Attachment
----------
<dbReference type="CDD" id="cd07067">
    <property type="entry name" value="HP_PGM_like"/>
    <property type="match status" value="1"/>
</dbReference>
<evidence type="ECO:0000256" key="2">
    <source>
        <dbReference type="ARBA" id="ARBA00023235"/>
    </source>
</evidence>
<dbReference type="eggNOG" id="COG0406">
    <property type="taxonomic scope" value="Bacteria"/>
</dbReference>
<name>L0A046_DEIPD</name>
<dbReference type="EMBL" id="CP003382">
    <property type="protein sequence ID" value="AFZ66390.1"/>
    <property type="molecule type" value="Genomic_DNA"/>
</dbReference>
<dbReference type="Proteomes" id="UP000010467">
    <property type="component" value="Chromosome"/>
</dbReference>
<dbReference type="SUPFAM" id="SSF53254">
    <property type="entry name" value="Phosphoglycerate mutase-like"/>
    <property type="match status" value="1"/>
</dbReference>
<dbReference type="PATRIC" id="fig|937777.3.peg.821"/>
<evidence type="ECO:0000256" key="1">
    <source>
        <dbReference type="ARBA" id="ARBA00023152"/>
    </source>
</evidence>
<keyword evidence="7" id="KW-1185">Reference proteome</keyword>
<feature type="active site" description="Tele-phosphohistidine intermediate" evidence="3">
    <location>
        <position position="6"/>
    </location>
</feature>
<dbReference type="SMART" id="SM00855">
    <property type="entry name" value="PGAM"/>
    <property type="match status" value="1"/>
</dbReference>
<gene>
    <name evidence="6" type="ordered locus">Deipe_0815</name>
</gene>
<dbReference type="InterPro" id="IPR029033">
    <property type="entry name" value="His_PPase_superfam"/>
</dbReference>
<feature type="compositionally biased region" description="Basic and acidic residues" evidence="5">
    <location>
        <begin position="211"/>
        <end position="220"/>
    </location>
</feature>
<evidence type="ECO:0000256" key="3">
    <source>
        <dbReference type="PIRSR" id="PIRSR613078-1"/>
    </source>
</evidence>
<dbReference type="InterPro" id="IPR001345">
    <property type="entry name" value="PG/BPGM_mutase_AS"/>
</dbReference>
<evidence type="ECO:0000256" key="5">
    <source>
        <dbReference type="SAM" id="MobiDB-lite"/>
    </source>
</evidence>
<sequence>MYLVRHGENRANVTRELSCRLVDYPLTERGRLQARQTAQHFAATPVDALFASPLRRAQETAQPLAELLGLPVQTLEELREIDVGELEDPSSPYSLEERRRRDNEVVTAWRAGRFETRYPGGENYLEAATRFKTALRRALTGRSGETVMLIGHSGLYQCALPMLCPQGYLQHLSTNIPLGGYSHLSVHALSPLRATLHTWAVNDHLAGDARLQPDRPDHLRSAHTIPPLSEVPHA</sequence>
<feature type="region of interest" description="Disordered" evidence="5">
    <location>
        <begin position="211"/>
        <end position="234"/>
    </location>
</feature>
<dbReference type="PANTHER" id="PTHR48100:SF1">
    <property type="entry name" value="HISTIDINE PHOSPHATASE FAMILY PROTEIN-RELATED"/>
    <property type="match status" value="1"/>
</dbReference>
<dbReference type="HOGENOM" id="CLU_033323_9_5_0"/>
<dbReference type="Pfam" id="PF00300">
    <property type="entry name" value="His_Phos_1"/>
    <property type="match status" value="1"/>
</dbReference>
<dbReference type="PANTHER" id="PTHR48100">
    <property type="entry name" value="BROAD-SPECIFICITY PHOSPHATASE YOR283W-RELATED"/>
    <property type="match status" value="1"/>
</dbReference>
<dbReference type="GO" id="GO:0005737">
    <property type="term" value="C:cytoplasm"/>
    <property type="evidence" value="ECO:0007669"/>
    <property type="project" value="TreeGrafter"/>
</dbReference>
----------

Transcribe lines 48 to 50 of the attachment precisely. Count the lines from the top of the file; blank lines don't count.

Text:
    <location>
        <begin position="211"/>
        <end position="220"/>